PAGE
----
Preparing for Subsidy Audits: Think like an Auditor

September 28, 2021

When you're awarded a subsidy for a project, it is crucial to know if the subsidy provider requires for the project to be audited. Be prepared and learn more about what a subsidy audit involves and how to select the perfect auditor for the job.

It is probably not the first thing that comes to mind when you are awarded a subsidy for a project, but it is crucial to know if the subsidy provider requires for the project to be audited. The simple reason is, you could write the perfect proposal, execute the project right as planned, have the results you hoped for, and then… At the very end of the project the funding is withdrawn because of some administrative requirement you missed. Okay, enough with the doom mongering. What should you do to avoid this?

When you are awarded a subsidy for a project, ensure you read the grant letter carefully from start to finish to ascertain whether your project requires an audit. Most commonly, the requirement is for the final project report to be accompanied by an audit certificate. Usually, there is a certain threshold of expenditure that must be reached. For example, €125.000 total expenditure for projects awarded by the Dutch government or €325.000 other direct costs for projects awarded by the European Commission projects.


Specific procedures and checks are often specified in detail by respective funding organizations. As a general guide, grant auditors expect to see at the very least, the following documentation:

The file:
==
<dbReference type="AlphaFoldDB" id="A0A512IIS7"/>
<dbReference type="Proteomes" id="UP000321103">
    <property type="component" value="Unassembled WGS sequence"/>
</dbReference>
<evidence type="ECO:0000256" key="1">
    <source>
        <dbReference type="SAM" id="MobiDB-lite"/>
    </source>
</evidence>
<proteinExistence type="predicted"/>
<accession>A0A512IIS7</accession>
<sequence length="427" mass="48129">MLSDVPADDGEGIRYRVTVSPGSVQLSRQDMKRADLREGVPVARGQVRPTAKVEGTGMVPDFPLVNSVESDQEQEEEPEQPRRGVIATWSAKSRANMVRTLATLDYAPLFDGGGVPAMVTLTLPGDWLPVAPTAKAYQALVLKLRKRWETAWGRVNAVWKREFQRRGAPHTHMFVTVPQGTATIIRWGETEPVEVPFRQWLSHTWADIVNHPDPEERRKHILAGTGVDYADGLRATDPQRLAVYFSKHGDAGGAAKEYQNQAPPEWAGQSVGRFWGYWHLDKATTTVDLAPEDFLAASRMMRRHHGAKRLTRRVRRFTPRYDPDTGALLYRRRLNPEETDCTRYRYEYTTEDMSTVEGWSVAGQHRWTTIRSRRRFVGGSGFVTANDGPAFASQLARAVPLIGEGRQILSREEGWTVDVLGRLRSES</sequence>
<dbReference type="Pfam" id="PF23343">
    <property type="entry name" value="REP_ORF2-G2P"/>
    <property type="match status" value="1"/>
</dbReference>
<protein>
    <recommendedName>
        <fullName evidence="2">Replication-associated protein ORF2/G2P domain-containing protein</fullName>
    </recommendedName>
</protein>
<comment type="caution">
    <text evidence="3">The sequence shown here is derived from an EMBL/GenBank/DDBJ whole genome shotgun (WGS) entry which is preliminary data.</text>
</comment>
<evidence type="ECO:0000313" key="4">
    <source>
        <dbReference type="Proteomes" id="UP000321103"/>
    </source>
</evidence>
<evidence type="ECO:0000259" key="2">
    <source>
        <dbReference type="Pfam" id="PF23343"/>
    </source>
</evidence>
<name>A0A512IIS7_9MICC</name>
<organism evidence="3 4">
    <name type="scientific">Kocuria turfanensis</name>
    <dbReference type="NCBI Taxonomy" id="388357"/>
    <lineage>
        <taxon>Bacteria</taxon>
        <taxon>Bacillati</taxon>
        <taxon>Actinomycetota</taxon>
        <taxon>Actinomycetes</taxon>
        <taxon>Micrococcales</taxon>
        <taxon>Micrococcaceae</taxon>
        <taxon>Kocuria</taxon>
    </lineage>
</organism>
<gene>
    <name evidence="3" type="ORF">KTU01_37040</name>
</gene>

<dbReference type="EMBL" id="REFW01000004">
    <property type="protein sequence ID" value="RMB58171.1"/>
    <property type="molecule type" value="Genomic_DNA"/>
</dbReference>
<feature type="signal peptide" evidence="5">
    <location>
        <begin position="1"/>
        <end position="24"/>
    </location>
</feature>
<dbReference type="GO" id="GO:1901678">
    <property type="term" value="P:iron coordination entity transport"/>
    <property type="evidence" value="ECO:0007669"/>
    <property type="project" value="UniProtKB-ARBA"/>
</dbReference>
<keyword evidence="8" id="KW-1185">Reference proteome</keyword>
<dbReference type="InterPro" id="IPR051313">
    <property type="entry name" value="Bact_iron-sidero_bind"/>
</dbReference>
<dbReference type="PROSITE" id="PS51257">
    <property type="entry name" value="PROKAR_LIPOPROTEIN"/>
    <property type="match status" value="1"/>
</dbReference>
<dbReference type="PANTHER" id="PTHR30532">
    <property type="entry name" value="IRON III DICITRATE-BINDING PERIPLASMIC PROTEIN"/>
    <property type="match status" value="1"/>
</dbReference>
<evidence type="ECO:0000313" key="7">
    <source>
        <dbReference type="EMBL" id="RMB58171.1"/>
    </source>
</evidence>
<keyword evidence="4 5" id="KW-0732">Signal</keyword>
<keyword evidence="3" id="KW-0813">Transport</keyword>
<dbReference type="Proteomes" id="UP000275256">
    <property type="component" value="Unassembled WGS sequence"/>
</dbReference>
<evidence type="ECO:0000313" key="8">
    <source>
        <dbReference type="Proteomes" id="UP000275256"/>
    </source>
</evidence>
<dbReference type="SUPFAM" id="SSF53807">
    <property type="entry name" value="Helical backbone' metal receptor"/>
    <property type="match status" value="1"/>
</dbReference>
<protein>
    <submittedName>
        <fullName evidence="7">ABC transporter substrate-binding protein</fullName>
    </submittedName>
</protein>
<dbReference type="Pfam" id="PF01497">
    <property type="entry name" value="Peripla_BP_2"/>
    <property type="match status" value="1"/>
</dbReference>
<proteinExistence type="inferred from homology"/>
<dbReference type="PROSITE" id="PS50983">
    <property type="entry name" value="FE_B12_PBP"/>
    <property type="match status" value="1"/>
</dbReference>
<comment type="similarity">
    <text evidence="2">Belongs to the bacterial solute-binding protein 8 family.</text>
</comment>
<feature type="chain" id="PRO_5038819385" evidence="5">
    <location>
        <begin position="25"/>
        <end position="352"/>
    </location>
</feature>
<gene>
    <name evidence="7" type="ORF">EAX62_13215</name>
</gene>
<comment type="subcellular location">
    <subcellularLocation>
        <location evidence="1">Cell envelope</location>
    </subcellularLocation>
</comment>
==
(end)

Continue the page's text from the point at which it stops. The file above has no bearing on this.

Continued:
Personnel Costs:

  • Gross monthly payroll costs per employee
  • Time records or other method proving allocation to project
  • Employment contracts for personnel working on the project
  • Whether the actual personnel costs are in line with the budget

Direct Costs:

  • Original invoices
  • Evidence of authorization and allocation to the project
  • Tendering documentation if applicable
  • Expenses claims and subsequent receipts
  • Evidence of how travel claims are relevant to the delivery of the project
  • Evidence that the beneficiary’s internal procurement and expenses procedures and rules were followed

In General:

  • Is the actual incurred expenditure in line with the budget?
  • Did all expenditure incur within the project period?
  • Are there any project specific requirements stated in the grant letter?
  • Was the project a success?


You can use your existing annual accounts statutory auditor to complete a subsidy audit. However, not all statutory auditors will not have the specialist knowledge required. Therefore, you may find it preferable and more efficient to choose an auditor who is fully conversant with the rules and nuances of grant auditing.


Right at the start of the project, you should already start preparing for the audit. Even though the audit can be years away, the required documentation should be available and complete from the very start of the project. Especially when it comes to the time records. By starting to prepare from the start of the project, you can be sure to avoid unexpected surprises during the audit itself.

When it comes to the actual audit, it is important to engage a subsidy auditor a few months prior to your deadline for submission of documents. In that way, the auditor has enough time to schedule the audit. It typically takes approximately two weeks, from start to finish, to complete a subsidy audit. However, this is heavily dependent on the size and complexity of the audit.

Good luck! And should you need any help, here at F.INSTITUTE we are always happy to assist you in preparing for subsidy audits.

This is part of an ongoing blog series about early stage finance and fundraising. If you’re interested to be first informed on our next posts you can click on this link.

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